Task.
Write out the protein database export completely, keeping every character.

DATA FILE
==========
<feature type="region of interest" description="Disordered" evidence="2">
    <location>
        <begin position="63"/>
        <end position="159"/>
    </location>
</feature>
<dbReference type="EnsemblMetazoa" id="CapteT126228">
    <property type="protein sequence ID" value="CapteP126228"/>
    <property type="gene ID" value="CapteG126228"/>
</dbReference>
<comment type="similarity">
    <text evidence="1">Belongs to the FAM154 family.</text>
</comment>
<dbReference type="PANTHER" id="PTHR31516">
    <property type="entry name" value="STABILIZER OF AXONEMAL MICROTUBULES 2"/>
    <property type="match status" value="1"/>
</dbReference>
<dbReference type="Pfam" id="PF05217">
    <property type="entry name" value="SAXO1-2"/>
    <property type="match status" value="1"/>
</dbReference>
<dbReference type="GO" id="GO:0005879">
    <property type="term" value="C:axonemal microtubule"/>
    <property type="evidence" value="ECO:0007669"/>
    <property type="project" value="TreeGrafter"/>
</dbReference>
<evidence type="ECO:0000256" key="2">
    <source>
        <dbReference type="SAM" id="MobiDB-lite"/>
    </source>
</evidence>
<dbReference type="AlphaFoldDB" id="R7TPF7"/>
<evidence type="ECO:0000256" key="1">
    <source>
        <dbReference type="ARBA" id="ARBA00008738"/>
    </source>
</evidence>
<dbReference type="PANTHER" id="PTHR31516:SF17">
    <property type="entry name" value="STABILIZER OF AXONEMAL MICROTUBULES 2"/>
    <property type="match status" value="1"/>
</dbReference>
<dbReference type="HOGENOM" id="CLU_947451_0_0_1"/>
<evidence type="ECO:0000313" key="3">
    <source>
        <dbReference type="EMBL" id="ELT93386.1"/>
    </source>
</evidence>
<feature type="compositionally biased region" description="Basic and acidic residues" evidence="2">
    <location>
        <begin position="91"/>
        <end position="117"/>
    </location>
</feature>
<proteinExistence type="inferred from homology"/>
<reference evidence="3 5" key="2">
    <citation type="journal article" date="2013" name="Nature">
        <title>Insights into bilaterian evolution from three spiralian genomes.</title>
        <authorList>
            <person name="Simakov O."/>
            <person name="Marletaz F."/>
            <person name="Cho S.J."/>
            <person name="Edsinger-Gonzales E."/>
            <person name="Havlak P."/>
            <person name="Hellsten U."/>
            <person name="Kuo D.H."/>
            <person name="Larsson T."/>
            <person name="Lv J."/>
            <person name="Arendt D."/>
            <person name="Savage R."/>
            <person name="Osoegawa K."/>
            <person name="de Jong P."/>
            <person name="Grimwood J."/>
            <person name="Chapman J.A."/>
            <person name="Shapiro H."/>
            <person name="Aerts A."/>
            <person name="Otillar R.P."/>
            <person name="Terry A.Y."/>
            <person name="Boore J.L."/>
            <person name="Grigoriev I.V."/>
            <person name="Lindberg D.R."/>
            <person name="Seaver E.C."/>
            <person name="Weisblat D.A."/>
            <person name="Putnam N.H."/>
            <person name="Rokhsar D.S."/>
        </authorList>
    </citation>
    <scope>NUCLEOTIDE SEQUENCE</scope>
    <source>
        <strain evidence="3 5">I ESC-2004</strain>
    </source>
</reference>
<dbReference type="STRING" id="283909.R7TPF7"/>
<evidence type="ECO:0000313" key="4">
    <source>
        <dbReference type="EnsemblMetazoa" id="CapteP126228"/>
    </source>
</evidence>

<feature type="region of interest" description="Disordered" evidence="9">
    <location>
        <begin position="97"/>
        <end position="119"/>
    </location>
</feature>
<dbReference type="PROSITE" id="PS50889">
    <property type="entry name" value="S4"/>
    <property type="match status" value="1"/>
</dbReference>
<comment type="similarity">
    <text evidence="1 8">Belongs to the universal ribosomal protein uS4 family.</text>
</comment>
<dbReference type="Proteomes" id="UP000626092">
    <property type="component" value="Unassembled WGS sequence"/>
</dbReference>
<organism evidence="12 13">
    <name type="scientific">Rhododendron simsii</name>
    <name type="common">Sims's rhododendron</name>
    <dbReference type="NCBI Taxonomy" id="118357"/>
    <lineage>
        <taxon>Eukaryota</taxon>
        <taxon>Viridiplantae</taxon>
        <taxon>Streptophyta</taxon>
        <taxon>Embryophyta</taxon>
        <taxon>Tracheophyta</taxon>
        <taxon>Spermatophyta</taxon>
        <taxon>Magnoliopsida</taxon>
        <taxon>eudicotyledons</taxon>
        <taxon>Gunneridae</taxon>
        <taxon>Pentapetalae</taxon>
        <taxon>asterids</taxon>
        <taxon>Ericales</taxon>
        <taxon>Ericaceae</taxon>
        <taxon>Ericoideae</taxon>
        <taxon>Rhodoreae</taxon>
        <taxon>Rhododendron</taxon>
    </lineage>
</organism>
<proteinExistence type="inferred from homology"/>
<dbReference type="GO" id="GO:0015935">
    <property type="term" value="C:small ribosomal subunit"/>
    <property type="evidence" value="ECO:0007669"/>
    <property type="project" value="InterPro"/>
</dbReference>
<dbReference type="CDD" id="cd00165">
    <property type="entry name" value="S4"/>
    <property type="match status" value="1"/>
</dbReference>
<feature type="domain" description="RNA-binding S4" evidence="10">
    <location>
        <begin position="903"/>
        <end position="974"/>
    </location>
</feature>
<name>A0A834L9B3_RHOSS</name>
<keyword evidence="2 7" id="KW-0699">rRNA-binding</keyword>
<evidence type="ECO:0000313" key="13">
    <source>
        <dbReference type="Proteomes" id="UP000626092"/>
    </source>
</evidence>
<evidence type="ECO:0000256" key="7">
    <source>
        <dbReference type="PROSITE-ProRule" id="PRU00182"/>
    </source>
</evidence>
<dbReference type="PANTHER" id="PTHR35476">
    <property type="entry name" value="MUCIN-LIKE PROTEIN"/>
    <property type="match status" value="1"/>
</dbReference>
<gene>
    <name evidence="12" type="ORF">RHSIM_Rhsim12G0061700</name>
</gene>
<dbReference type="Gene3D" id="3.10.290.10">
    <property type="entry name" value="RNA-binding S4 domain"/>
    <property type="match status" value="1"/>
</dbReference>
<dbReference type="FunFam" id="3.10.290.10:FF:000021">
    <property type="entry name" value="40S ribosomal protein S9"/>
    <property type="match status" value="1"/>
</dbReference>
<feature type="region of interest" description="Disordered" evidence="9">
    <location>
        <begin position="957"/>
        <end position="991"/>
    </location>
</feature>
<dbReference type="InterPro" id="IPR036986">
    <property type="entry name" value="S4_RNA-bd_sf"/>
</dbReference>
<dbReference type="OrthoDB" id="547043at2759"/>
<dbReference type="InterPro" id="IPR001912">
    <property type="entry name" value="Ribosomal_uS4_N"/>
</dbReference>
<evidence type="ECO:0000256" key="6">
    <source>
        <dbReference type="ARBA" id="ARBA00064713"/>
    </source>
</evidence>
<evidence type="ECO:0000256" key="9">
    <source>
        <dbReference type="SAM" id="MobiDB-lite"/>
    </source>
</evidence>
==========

<feature type="region of interest" description="Disordered" evidence="2">
    <location>
        <begin position="63"/>
        <end position="159"/>
    </location>
</feature>
<dbReference type="EnsemblMetazoa" id="CapteT126228">
    <property type="protein sequence ID" value="CapteP126228"/>
    <property type="gene ID" value="CapteG126228"/>
</dbReference>
<comment type="similarity">
    <text evidence="1">Belongs to the FAM154 family.</text>
</comment>
<dbReference type="PANTHER" id="PTHR31516">
    <property type="entry name" value="STABILIZER OF AXONEMAL MICROTUBULES 2"/>
    <property type="match status" value="1"/>
</dbReference>
<dbReference type="Pfam" id="PF05217">
    <property type="entry name" value="SAXO1-2"/>
    <property type="match status" value="1"/>
</dbReference>
<dbReference type="GO" id="GO:0005879">
    <property type="term" value="C:axonemal microtubule"/>
    <property type="evidence" value="ECO:0007669"/>
    <property type="project" value="TreeGrafter"/>
</dbReference>
<evidence type="ECO:0000256" key="2">
    <source>
        <dbReference type="SAM" id="MobiDB-lite"/>
    </source>
</evidence>
<dbReference type="AlphaFoldDB" id="R7TPF7"/>
<evidence type="ECO:0000256" key="1">
    <source>
        <dbReference type="ARBA" id="ARBA00008738"/>
    </source>
</evidence>
<dbReference type="PANTHER" id="PTHR31516:SF17">
    <property type="entry name" value="STABILIZER OF AXONEMAL MICROTUBULES 2"/>
    <property type="match status" value="1"/>
</dbReference>
<dbReference type="HOGENOM" id="CLU_947451_0_0_1"/>
<evidence type="ECO:0000313" key="3">
    <source>
        <dbReference type="EMBL" id="ELT93386.1"/>
    </source>
</evidence>
<feature type="compositionally biased region" description="Basic and acidic residues" evidence="2">
    <location>
        <begin position="91"/>
        <end position="117"/>
    </location>
</feature>
<proteinExistence type="inferred from homology"/>
<reference evidence="3 5" key="2">
    <citation type="journal article" date="2013" name="Nature">
        <title>Insights into bilaterian evolution from three spiralian genomes.</title>
        <authorList>
            <person name="Simakov O."/>
            <person name="Marletaz F."/>
            <person name="Cho S.J."/>
            <person name="Edsinger-Gonzales E."/>
            <person name="Havlak P."/>
            <person name="Hellsten U."/>
            <person name="Kuo D.H."/>
            <person name="Larsson T."/>
            <person name="Lv J."/>
            <person name="Arendt D."/>
            <person name="Savage R."/>
            <person name="Osoegawa K."/>
            <person name="de Jong P."/>
            <person name="Grimwood J."/>
            <person name="Chapman J.A."/>
            <person name="Shapiro H."/>
            <person name="Aerts A."/>
            <person name="Otillar R.P."/>
            <person name="Terry A.Y."/>
            <person name="Boore J.L."/>
            <person name="Grigoriev I.V."/>
            <person name="Lindberg D.R."/>
            <person name="Seaver E.C."/>
            <person name="Weisblat D.A."/>
            <person name="Putnam N.H."/>
            <person name="Rokhsar D.S."/>
        </authorList>
    </citation>
    <scope>NUCLEOTIDE SEQUENCE</scope>
    <source>
        <strain evidence="3 5">I ESC-2004</strain>
    </source>
</reference>
<dbReference type="STRING" id="283909.R7TPF7"/>
<evidence type="ECO:0000313" key="4">
    <source>
        <dbReference type="EnsemblMetazoa" id="CapteP126228"/>
    </source>
</evidence>

<feature type="region of interest" description="Disordered" evidence="9">
    <location>
        <begin position="97"/>
        <end position="119"/>
    </location>
</feature>
<dbReference type="PROSITE" id="PS50889">
    <property type="entry name" value="S4"/>
    <property type="match status" value="1"/>
</dbReference>
<comment type="similarity">
    <text evidence="1 8">Belongs to the universal ribosomal protein uS4 family.</text>
</comment>
<dbReference type="Proteomes" id="UP000626092">
    <property type="component" value="Unassembled WGS sequence"/>
</dbReference>
<organism evidence="12 13">
    <name type="scientific">Rhododendron simsii</name>
    <name type="common">Sims's rhododendron</name>
    <dbReference type="NCBI Taxonomy" id="118357"/>
    <lineage>
        <taxon>Eukaryota</taxon>
        <taxon>Viridiplantae</taxon>
        <taxon>Streptophyta</taxon>
        <taxon>Embryophyta</taxon>
        <taxon>Tracheophyta</taxon>
        <taxon>Spermatophyta</taxon>
        <taxon>Magnoliopsida</taxon>
        <taxon>eudicotyledons</taxon>
        <taxon>Gunneridae</taxon>
        <taxon>Pentapetalae</taxon>
        <taxon>asterids</taxon>
        <taxon>Ericales</taxon>
        <taxon>Ericaceae</taxon>
        <taxon>Ericoideae</taxon>
        <taxon>Rhodoreae</taxon>
        <taxon>Rhododendron</taxon>
    </lineage>
</organism>
<proteinExistence type="inferred from homology"/>
<dbReference type="GO" id="GO:0015935">
    <property type="term" value="C:small ribosomal subunit"/>
    <property type="evidence" value="ECO:0007669"/>
    <property type="project" value="InterPro"/>
</dbReference>
<dbReference type="CDD" id="cd00165">
    <property type="entry name" value="S4"/>
    <property type="match status" value="1"/>
</dbReference>
<feature type="domain" description="RNA-binding S4" evidence="10">
    <location>
        <begin position="903"/>
        <end position="974"/>
    </location>
</feature>
<name>A0A834L9B3_RHOSS</name>
<keyword evidence="2 7" id="KW-0699">rRNA-binding</keyword>
<evidence type="ECO:0000313" key="13">
    <source>
        <dbReference type="Proteomes" id="UP000626092"/>
    </source>
</evidence>
<evidence type="ECO:0000256" key="7">
    <source>
        <dbReference type="PROSITE-ProRule" id="PRU00182"/>
    </source>
</evidence>
<dbReference type="PANTHER" id="PTHR35476">
    <property type="entry name" value="MUCIN-LIKE PROTEIN"/>
    <property type="match status" value="1"/>
</dbReference>
<gene>
    <name evidence="12" type="ORF">RHSIM_Rhsim12G0061700</name>
</gene>
<dbReference type="Gene3D" id="3.10.290.10">
    <property type="entry name" value="RNA-binding S4 domain"/>
    <property type="match status" value="1"/>
</dbReference>
<dbReference type="FunFam" id="3.10.290.10:FF:000021">
    <property type="entry name" value="40S ribosomal protein S9"/>
    <property type="match status" value="1"/>
</dbReference>
<feature type="region of interest" description="Disordered" evidence="9">
    <location>
        <begin position="957"/>
        <end position="991"/>
    </location>
</feature>
<dbReference type="InterPro" id="IPR036986">
    <property type="entry name" value="S4_RNA-bd_sf"/>
</dbReference>
<dbReference type="OrthoDB" id="547043at2759"/>
<dbReference type="InterPro" id="IPR001912">
    <property type="entry name" value="Ribosomal_uS4_N"/>
</dbReference>
<evidence type="ECO:0000256" key="6">
    <source>
        <dbReference type="ARBA" id="ARBA00064713"/>
    </source>
</evidence>
<evidence type="ECO:0000256" key="9">
    <source>
        <dbReference type="SAM" id="MobiDB-lite"/>
    </source>
</evidence>